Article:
On Sensory Issues, Therapies

I was asked in a previous post about sensory issues today. I’d like to talk about this because it is important to understand how sensory processing manifests and what you can do about it. I cannot be exhaustive here because of the wealth of sensory sensitivities.

I’d like to suggest a few products/therapies before I get started though. I’ll try to explain what they are, but please understand I haven’t used all of them personally.

  1. The Eating Game ($14.99 online delivery, diy) – This is the DIY version of The Eating GAME which is a system to create meals and give your child more control over their food intake. You will have to build it yourself, so need laminator sheets and a binder and Velcro. It will be cheaper than buying the whole thing created.
  2. Therapy Brush ($4.99) – This is used if you’re doing a brushing protocol. There are some variations on the brushing protocol, but depending on the child, it can calm by giving light touch and deep pressure.
  3. Peltor Kids Headphones ($14.00) – This is if your child has auditory sensitivities. (This is also good for adults, but in adult sizes, obviously.) It depends on the pair you get, but these can block anywhere from all sound to most ambient sounds. (See a video of autistic person who uses headphones.)
  4. Seamless Socks ($6.95/ea) – These are for people who are tactile sensitive.
  5. Body Sox (varies) – We have one of these for Daniel. The school does too. And every school he has been in since he started elementary school. It provides deep pressure, and movement, and is a ‘heavy’ activity.
  6. Weighted Blanket (varies) – Again, deep pressure. Please make sure you continue to check your child, do not give too much weight.
  7. Fidgets (varies) – it depends on the fidget you get. I have a wide range for myself and the kids. Co-workers have different ones themselves. You can get some at your local dollar store, or Wal-Mart, or on Amazon.

So, this may be disconnected because I’m struggling with sensory stuff myself right now. Mainly that I need deep pressure and my auditory processing is shot for the rest of the day.

So first things first, like I said in a comment to the other blog post, if the therapy or practitioner that they can cure a processing issue in a set amount of time (and generally, at all), they are lying. You should run far far away.

Next, the first thing you should always do is craft a sensory diet. This is not a food diet, this is plan/schedule for each day that gives sensory input throughout the day. Is your child super-energized waking up? Then they should be given a calming activity. Or maybe by mid-afternoon, they are tired and dragging, perhaps more input, or a certain type of input can wake them up.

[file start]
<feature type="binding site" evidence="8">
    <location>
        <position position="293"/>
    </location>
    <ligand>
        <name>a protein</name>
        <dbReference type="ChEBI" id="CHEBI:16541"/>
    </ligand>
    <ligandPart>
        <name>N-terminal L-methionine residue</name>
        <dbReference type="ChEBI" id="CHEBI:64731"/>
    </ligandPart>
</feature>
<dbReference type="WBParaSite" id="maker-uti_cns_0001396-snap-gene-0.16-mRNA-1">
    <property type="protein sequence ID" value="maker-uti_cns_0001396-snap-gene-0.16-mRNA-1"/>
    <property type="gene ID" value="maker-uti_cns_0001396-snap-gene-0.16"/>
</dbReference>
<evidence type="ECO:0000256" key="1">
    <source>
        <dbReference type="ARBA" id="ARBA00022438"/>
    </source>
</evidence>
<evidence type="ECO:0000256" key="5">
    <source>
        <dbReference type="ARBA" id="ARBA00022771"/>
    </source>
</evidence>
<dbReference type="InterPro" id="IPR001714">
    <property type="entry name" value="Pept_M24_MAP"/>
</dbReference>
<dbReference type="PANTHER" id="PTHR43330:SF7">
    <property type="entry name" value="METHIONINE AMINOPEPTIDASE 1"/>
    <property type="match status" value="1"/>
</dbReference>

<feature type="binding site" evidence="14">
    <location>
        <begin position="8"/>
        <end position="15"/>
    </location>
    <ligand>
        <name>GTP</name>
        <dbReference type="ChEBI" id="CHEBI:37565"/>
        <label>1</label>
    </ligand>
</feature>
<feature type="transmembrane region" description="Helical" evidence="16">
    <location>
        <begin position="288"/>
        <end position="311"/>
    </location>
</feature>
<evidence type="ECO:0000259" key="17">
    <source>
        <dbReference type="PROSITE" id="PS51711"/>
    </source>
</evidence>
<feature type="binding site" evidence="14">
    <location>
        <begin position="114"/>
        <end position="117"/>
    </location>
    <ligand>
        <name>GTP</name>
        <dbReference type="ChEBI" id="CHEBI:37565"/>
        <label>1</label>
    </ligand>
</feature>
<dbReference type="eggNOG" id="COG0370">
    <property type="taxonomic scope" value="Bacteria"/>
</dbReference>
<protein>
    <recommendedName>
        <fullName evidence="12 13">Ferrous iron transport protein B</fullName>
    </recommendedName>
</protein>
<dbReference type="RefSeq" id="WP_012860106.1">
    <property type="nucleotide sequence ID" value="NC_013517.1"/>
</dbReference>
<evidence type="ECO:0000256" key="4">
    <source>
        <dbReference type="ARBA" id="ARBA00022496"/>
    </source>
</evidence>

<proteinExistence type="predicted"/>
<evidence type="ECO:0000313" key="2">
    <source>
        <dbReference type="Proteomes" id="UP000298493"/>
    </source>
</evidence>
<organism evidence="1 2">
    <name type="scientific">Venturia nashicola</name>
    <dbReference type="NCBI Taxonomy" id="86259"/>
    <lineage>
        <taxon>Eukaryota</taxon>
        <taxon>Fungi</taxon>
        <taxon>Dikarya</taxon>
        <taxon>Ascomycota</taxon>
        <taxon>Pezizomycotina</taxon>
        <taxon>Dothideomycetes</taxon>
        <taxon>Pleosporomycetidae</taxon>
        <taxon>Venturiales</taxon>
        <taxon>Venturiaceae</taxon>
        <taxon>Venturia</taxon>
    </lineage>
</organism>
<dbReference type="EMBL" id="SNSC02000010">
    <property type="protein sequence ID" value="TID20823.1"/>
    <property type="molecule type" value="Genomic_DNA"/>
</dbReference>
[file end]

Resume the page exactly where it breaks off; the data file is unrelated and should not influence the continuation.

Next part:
Another thing to think about are different types of protocols. Brushing protocol is one of those things. It can help give a calming sensation to some kids. It’s pretty important to keep up doing it in regular intervals during the day. Some kids, like Stephen, is does the opposite. Stephen becomes super energized.

For things like auditory processing, I think the listening therapy is good for some, but I have not seen it actually reverse processing issues. I saw quite a bit of success with my own son when you coupled it with other activities though. I suspect though that the music just gave him something to focus on while he did the less desirable tasks. I may be wrong though.

The reason I suggested The Eating Game above is mainly for kids who have tactile mouth sensitivities. It can often be quite difficult to get kids to try new foods. This gives them a little more control with it. As well, it helps keep their diet well rounded.

I think the most important thing is to keep an eye on behavior that suggests sensory issues are happening. Some of the leading ones are avoidance and hyperactivity. These suggest to me that you either need to remove stimuli or change activities. With exposure, some people can learn to cope with sensory sensitivities. Things like fidgets can often help as a coping strategy. I highly recommend slowed exposure from a young age, but understand that some kids are probably older than young age, which means some catching up. I’d still recommend slowing exposure. Once you see limits, giving access to alternate methods of coping past sheer mental effort should be introduced. And at least now, there are cheap mp3 players, or even used iPods to help drown out the huge amount of auditory distractions that come.

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